Director: Cary Joji Fukunaga
Cast: Daniel Craig, Rami Malek, Léa Seydoux, Lashana Lynch, Ben Whishaw, Naomie Harris, Jeffrey Wright, Christoph Waltz, Ralph Fiennes, Rory Kinnear, Ana de Armas, Dali Benssalah, David Dencik, Billy Magnussen
Runtime: 2 hrs 43 mins
Rating: PG13 (Some Violence and Coarse Language)
Released By: UIP
Opening Day: 30 September 2021
Synopsis: In No Time To Die, Bond has left active service and is enjoying a tranquil life in Jamaica. His peace is short-lived when his old friend Felix Leiter from the CIA turns up asking for help. The mission to rescue a kidnapped scientist turns out to be far more treacherous than expected, leading Bond onto the trail of a mysterious villain armed with dangerous new technology.
Fifteen years after he first donned the tuxedo and inhabited a character that is arguably the most enduring movie persona over the last half-century, Daniel Craig returns for his fifth and final turn as the licensed-to-kill MI6 agent. Following in the shoes of Pierce Brosnan, Craig redefined James Bond to ensure that he could be both relevant and relatable, investing the trademark 007 with grit and gravitas, a scrapper with a soul, and perfectly attuned for the 21st century. As brooding as it was, ‘Spectre’, Sam Mendes’ follow-up to his franchise-high entry ‘Skyfall’, would ultimately have been a disappointing ending for Craig had it been his last, so kudos to longtime producers Michael G. Wilson and Barbara Broccoli for deciding to give their hugely popular leading man a more honorable sendoff.
‘No Time to Die’ knows it is intended as farewell for Craig, and is perfectly comfortable being just that. It starts off with Bond in retirement mode, first enjoying a vacation in the beautiful Italian city of Matera with psychiatrist Madeleine Swann (Lea Seydoux), and after being ambushed by Spectre agents, going into seclusion in Jamaica on his own. It has numerous references to the four earlier Bond movies which preceded it, including his lost love Vesper Lynd (Eva Green) from ‘Quantum of Solace’, his arch nemesis Ernest Blofeld (Christoph Waltz) from ‘Spectre’, and even a full roster of fellow MI6 colleagues M (Ralph Fiennes), Q (Ben Whishaw), Moneypenny (Naomie Harris) and Tanner (Rory Kinnear) as well as an old CIA friend Felix Leiter (Jeffrey Wright). It even pays tribute to previous classic Bond movies, most notably ‘On Her Majesty’s Secret Service’ in which John Barry’s ‘We Have All the Time in the World’ debuted (spoiler alert: that’s the tune to which the end credits toll to), and even finds material in the Ian Fleming novels that has never been used before.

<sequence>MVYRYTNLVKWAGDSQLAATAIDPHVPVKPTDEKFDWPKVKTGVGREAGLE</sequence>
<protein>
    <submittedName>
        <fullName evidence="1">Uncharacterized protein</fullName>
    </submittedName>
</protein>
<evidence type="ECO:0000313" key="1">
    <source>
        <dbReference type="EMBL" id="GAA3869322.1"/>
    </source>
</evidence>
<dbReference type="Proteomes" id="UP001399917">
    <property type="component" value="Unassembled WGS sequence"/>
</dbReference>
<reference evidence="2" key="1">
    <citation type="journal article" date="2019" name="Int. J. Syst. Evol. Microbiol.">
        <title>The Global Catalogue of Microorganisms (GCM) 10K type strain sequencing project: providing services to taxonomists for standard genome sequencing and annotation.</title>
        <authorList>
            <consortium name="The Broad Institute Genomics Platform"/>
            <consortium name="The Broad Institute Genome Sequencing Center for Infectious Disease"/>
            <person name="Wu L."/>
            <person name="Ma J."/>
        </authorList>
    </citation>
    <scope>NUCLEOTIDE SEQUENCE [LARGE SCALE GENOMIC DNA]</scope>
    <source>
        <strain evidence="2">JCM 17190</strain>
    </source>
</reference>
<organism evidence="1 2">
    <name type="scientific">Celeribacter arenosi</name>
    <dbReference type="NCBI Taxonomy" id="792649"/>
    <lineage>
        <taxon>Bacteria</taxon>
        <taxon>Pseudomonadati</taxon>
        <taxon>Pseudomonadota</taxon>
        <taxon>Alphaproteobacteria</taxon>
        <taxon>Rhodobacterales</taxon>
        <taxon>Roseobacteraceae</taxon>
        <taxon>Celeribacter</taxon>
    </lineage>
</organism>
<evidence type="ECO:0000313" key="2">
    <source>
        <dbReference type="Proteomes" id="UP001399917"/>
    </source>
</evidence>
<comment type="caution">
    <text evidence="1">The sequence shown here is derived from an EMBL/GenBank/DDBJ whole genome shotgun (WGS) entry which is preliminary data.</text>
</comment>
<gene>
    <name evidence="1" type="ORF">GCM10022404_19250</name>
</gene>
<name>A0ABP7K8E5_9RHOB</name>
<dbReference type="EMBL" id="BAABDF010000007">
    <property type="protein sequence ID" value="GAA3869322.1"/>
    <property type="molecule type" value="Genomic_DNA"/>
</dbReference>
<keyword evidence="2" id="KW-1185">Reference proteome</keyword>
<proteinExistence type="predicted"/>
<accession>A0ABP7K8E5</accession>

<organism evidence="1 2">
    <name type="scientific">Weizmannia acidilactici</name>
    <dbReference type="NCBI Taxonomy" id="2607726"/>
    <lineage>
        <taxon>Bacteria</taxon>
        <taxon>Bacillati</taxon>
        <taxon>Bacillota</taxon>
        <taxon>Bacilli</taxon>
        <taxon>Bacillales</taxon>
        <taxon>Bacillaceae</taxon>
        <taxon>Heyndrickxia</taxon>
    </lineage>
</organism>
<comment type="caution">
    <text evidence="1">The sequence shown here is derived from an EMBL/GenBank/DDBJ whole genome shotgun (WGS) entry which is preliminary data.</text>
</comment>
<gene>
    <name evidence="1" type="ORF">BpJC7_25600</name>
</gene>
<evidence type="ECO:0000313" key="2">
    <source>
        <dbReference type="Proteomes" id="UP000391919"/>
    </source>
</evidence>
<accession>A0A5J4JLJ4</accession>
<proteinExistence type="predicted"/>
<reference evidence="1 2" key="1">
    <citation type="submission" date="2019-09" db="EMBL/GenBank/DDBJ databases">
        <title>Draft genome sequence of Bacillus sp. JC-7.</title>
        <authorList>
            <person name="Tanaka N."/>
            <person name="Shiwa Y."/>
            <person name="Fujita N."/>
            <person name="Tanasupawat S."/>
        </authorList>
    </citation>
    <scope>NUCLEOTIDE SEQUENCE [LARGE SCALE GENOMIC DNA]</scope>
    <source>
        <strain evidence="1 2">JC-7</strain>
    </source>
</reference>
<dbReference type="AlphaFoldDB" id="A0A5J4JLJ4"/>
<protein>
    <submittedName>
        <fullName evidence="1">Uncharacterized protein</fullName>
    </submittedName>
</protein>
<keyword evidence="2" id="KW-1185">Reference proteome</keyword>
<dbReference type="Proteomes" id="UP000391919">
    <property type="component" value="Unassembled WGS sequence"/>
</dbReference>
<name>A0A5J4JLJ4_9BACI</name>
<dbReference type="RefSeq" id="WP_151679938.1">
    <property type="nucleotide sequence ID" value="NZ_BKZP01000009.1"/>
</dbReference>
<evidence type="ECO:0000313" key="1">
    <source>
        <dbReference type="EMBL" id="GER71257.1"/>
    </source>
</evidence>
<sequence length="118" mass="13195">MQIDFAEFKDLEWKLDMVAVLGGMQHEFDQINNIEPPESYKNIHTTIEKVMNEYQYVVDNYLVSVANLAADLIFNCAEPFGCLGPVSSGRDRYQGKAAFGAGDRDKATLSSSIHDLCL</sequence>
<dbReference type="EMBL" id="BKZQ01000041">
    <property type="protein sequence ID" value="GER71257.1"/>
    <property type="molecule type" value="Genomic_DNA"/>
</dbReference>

As conceived by Bond veterans Neal Purvis and Robert Wade with first-time franchise helmer Cary Joji Fukunaga (of ‘True Detective’ fame), the plotting is intricate without ever being convoluted, or needlessly complicated as some (of undoubtedly simpler minds) have commented. Like the earlier films, this latest is built along similar themes of trust, betrayal, secrets, lies and shadows from the past. So without giving too much away, let’s just say that Madeleine is somehow connected not only to Spectre but also to the new criminal mastermind Safin (Rami Malek), and that the threat here lies with a revolutionary bioweapon codenamed Project Heracles, which was developed by no less than British intelligence to protect their agents from enemies operating in the ether. Certainly, there are a number of twists and turns before these truths are unveiled, but Fukunaga maintains a tight and confident rein on the storytelling from start to finish.